Wage inequality and structural change

Transition from a centrally planned to a market economy, as experienced by Central and Eastern European (CEE) countries, constitutes an interesting case study for, at least, two reasons. First, the region comprises a relatively large set of dispersed economies, while these countries have also followed somewhat different policies, also in terms of labor market equality. Suffice it to say that, in spite of being a single country prior to 1992, Czech Republic has one of the lowest and Slovak Republic one of the highest unemployment rates in Europe. Second, the transition started nearly three decades ago, which yields a sufficiently long period to observe the wage compression processes. However, due to limitations in data availability, there was little comparative research so far into wage (de)compression in the course of a large structural shock. In most transition economies, household surveys do not permit direct identification of wages by person, while not all labor force surveys collect information on wages. Also, one needs a sufficiently long horizon.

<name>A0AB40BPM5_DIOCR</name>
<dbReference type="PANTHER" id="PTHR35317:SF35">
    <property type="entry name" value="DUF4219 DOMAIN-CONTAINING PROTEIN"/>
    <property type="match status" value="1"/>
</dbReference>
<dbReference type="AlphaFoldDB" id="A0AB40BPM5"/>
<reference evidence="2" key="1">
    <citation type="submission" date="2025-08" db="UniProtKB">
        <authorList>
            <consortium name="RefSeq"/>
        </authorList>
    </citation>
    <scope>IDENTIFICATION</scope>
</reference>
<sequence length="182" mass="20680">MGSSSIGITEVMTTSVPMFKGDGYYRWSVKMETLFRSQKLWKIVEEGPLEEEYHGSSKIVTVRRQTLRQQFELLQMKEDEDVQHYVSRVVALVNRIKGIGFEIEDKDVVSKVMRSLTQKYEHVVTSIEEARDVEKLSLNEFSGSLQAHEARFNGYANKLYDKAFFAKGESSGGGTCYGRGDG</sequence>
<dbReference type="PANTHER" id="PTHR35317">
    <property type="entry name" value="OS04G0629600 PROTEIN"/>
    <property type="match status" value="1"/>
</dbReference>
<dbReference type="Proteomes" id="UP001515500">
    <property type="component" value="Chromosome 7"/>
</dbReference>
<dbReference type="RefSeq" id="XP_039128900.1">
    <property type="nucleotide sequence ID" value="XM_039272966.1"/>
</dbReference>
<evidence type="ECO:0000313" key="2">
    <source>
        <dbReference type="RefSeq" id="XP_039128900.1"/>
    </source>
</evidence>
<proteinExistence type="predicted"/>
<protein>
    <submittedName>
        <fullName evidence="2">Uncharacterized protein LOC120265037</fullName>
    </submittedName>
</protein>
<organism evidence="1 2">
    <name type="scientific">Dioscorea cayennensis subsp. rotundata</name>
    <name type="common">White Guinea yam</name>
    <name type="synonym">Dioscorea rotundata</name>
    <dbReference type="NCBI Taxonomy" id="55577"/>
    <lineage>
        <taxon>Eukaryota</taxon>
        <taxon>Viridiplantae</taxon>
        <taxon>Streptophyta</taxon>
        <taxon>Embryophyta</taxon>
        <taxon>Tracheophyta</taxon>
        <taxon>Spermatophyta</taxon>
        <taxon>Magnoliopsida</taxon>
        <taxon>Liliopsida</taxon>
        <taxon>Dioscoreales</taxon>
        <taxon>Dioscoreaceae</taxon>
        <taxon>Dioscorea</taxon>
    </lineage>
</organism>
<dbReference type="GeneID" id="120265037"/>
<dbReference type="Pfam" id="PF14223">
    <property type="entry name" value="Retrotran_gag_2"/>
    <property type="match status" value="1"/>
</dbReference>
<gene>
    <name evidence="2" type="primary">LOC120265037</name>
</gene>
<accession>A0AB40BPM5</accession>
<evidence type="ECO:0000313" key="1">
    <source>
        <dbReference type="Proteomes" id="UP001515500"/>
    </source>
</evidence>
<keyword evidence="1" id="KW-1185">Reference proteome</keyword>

Our findings show that the initial shock to wage distribution was essentially instantaneous, whereas countries experiencing a rapid structural change effectively do not return to the initial levels of wage compression. We show that most of the decompression stems from diverging wages, because the labor force remains substantially more homogeneous in terms of productive characteristics than in the advanced market economies. We show that more structural change is actually associated with lower extent of wage decompression.

Wage inequality and structural change
Magdalena Smyk and Joanna Tyrowicz
IZA DP | GRAPE WP | IAAEU DP | Published version

Income inequality in the context of large structural change has received a lot of attention in the literature, but most studies relied on household post-transfer inequality measures. This study utilizes a novel and fairly comprehensive collection of micro data sets from between 1980’s and 2010 for both advanced market economies and economies undergoing transition from central planning to market based system. We show that wage inequality was initially lower in transition economies and immediately upon the change of the economic system surpassed the levels observed in advanced economies. We find a very weak link between structural change and wages in both advanced and post-transition economies, despite the predictions from skill-biased technological change literature. The decomposition of changes in wage inequality into a part attributable to changes in characteristics (mainly education) and a part attributable to changes in rewards does not yield any leading factors.